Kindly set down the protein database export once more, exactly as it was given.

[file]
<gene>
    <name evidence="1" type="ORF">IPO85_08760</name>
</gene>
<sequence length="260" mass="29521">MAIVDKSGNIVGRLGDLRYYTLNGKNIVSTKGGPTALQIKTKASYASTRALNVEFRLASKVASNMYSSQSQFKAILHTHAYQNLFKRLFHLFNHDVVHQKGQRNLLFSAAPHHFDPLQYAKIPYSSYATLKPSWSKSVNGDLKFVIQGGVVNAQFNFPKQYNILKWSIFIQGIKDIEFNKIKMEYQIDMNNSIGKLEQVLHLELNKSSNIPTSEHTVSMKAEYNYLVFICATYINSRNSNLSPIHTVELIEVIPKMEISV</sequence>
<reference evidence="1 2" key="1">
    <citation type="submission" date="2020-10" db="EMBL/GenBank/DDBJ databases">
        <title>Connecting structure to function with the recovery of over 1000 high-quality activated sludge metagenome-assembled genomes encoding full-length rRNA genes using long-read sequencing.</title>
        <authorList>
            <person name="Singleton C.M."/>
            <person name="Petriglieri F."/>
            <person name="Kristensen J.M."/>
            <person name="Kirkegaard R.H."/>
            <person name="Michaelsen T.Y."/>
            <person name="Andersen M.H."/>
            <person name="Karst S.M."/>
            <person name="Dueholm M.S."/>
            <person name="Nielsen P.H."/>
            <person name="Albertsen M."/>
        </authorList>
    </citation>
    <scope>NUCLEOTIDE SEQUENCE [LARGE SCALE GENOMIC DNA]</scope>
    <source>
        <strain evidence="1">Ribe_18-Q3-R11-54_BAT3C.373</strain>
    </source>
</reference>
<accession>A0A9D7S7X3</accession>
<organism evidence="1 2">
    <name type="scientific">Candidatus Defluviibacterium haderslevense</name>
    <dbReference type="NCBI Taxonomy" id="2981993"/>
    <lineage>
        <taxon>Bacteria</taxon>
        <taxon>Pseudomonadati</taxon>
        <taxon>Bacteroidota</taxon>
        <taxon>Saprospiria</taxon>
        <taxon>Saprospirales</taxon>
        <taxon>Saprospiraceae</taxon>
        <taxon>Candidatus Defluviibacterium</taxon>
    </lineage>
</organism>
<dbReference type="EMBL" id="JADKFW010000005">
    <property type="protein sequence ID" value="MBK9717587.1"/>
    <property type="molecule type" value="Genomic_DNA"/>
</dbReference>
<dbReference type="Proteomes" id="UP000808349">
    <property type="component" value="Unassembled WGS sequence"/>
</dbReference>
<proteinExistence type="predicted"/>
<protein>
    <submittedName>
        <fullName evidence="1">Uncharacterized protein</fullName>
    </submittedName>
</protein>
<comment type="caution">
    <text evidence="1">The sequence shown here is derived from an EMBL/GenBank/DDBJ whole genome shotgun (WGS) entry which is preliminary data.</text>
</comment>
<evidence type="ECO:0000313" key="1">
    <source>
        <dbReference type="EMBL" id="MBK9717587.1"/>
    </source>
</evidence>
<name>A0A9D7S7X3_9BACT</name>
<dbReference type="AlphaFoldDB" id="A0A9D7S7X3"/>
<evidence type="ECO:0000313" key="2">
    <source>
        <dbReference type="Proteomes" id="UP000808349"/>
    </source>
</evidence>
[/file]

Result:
<gene>
    <name evidence="1" type="ORF">IPO85_08760</name>
</gene>
<sequence length="260" mass="29521">MAIVDKSGNIVGRLGDLRYYTLNGKNIVSTKGGPTALQIKTKASYASTRALNVEFRLASKVASNMYSSQSQFKAILHTHAYQNLFKRLFHLFNHDVVHQKGQRNLLFSAAPHHFDPLQYAKIPYSSYATLKPSWSKSVNGDLKFVIQGGVVNAQFNFPKQYNILKWSIFIQGIKDIEFNKIKMEYQIDMNNSIGKLEQVLHLELNKSSNIPTSEHTVSMKAEYNYLVFICATYINSRNSNLSPIHTVELIEVIPKMEISV</sequence>
<reference evidence="1 2" key="1">
    <citation type="submission" date="2020-10" db="EMBL/GenBank/DDBJ databases">
        <title>Connecting structure to function with the recovery of over 1000 high-quality activated sludge metagenome-assembled genomes encoding full-length rRNA genes using long-read sequencing.</title>
        <authorList>
            <person name="Singleton C.M."/>
            <person name="Petriglieri F."/>
            <person name="Kristensen J.M."/>
            <person name="Kirkegaard R.H."/>
            <person name="Michaelsen T.Y."/>
            <person name="Andersen M.H."/>
            <person name="Karst S.M."/>
            <person name="Dueholm M.S."/>
            <person name="Nielsen P.H."/>
            <person name="Albertsen M."/>
        </authorList>
    </citation>
    <scope>NUCLEOTIDE SEQUENCE [LARGE SCALE GENOMIC DNA]</scope>
    <source>
        <strain evidence="1">Ribe_18-Q3-R11-54_BAT3C.373</strain>
    </source>
</reference>
<accession>A0A9D7S7X3</accession>
<organism evidence="1 2">
    <name type="scientific">Candidatus Defluviibacterium haderslevense</name>
    <dbReference type="NCBI Taxonomy" id="2981993"/>
    <lineage>
        <taxon>Bacteria</taxon>
        <taxon>Pseudomonadati</taxon>
        <taxon>Bacteroidota</taxon>
        <taxon>Saprospiria</taxon>
        <taxon>Saprospirales</taxon>
        <taxon>Saprospiraceae</taxon>
        <taxon>Candidatus Defluviibacterium</taxon>
    </lineage>
</organism>
<dbReference type="EMBL" id="JADKFW010000005">
    <property type="protein sequence ID" value="MBK9717587.1"/>
    <property type="molecule type" value="Genomic_DNA"/>
</dbReference>
<dbReference type="Proteomes" id="UP000808349">
    <property type="component" value="Unassembled WGS sequence"/>
</dbReference>
<proteinExistence type="predicted"/>
<protein>
    <submittedName>
        <fullName evidence="1">Uncharacterized protein</fullName>
    </submittedName>
</protein>
<comment type="caution">
    <text evidence="1">The sequence shown here is derived from an EMBL/GenBank/DDBJ whole genome shotgun (WGS) entry which is preliminary data.</text>
</comment>
<evidence type="ECO:0000313" key="1">
    <source>
        <dbReference type="EMBL" id="MBK9717587.1"/>
    </source>
</evidence>
<name>A0A9D7S7X3_9BACT</name>
<dbReference type="AlphaFoldDB" id="A0A9D7S7X3"/>
<evidence type="ECO:0000313" key="2">
    <source>
        <dbReference type="Proteomes" id="UP000808349"/>
    </source>
</evidence>